When can I give my baby solids?
The Centers for Disease Control and the American Academy of Pediatrics say that when children are 6 months of age they can be introduced to foods other than breast milk or infant formula. “Solids” refers to any food that isn’t breast milk or baby formula. The purées you buy or will make at home are considered first solids for babies.
Is my baby ready for solids?
If your baby has good head and neck control, is able to sit up, and is showing an interest in food by leaning forward and/or opening their mouth when food is near, they are likely ready to start eating solids. If you're not sure if they are truly ready, you should double-check with your pediatrician.
What foods should I Introduce first?
While mashed bananas and avocados are typical first foods, the American Academy of Pediatrics says that most children do not need to be introduced to foods in a certain order, though there are some foods that are easier for little bellies to manage than others.
We highly recommend the first foods database by Solid Starts. It breaks down every food, the earliest age you can introduce it to babies, common allergens, and methods for safe preparation.
Visit the Solid Starts database
What do I need to make homemade baby food?
You really don’t need a lot and you probably already have what you need in your kitchen.
If you’d like to investigate a baby food maker, my family felt like they made things more manageable, they made cleanup easier, and they made baby food-making a bit more fun.
We had the baby Nutribullet Baby and loved it. It was easy to use, easy to clean, and it allowed me to quickly blend up small, unseasoned parts of meals I was making for myself. I never had to worry about storage or spoilage and it took up very little space on my counter.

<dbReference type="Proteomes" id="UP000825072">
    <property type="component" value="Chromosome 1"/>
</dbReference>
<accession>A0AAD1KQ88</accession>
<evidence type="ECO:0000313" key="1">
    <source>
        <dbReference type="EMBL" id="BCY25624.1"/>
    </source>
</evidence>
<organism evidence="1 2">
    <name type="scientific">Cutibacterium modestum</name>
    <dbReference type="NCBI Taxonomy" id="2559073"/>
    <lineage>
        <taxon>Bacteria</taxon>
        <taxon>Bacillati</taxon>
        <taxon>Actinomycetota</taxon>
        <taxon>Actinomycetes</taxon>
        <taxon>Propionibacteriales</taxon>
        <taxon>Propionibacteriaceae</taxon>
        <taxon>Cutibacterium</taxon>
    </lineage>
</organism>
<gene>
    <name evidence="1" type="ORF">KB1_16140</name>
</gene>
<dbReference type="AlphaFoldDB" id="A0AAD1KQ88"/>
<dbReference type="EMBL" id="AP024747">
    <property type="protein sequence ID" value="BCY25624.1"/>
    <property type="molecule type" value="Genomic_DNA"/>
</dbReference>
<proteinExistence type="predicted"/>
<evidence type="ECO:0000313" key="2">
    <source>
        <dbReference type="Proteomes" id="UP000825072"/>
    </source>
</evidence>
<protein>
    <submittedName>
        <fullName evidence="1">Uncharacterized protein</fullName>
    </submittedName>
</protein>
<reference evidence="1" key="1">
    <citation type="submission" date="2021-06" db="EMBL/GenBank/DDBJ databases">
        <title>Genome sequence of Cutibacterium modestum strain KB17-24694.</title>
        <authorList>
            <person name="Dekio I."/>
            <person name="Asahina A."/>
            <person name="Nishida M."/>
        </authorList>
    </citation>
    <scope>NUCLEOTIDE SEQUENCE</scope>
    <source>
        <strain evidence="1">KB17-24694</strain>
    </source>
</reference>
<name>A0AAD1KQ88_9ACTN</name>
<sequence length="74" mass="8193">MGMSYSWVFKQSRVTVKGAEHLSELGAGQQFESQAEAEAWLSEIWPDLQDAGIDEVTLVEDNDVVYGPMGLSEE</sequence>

Parenting editor, Anna Lane, had the Beaba Babycook and says she loved how it steamed and puréed all in one.
If you don’t want to go the baby food maker route, you can definitely use household items you probably already have, including a blender that can blend through tough, fibrous foods, like broccoli, carrots, or beets.
Here is a list of what you’ll need:
A hand-held immersion blender
A Vitamix (These are best if you want to also make your own rice cereals)
A sieve or strainer (to remove seeds and larger bits of food)
A pot and steamer basket to steam vegetables, fruits, and meats.
How to store homemade baby food
First, be sure to only serve your baby a couple of tablespoons of purées at a time. Once a spoon has gone into the food, it essentially has contaminated it, making it unsuitable to be saved for later (this goes for store-bought baby food, too).
Once prepared, homemade purées can be kept in the refrigerator for one to two days or in the freezer for up to two months. Try spooning them into single-serving containers or freezing them in ice cube trays for small, easy-to-serve portions. We recommend covered ice cube trays (to keep it sanitary) that are made from silicon, so it's easier to pop portions out one by one.
Heat up leftovers by warming them on the stove or in the microwave and then let them cool until room temperature. Never serve a baby hot food.
For microwaved foods, make sure to thoroughly stir and check that there aren’t any hot spots.
There you go! Easier than getting dressed and making a trip to the grocery store. And if all of this is too much, there is always baby-led weaning!
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This article originally appeared on Reviewed: Here's how to make homemade baby food for your bundle of joy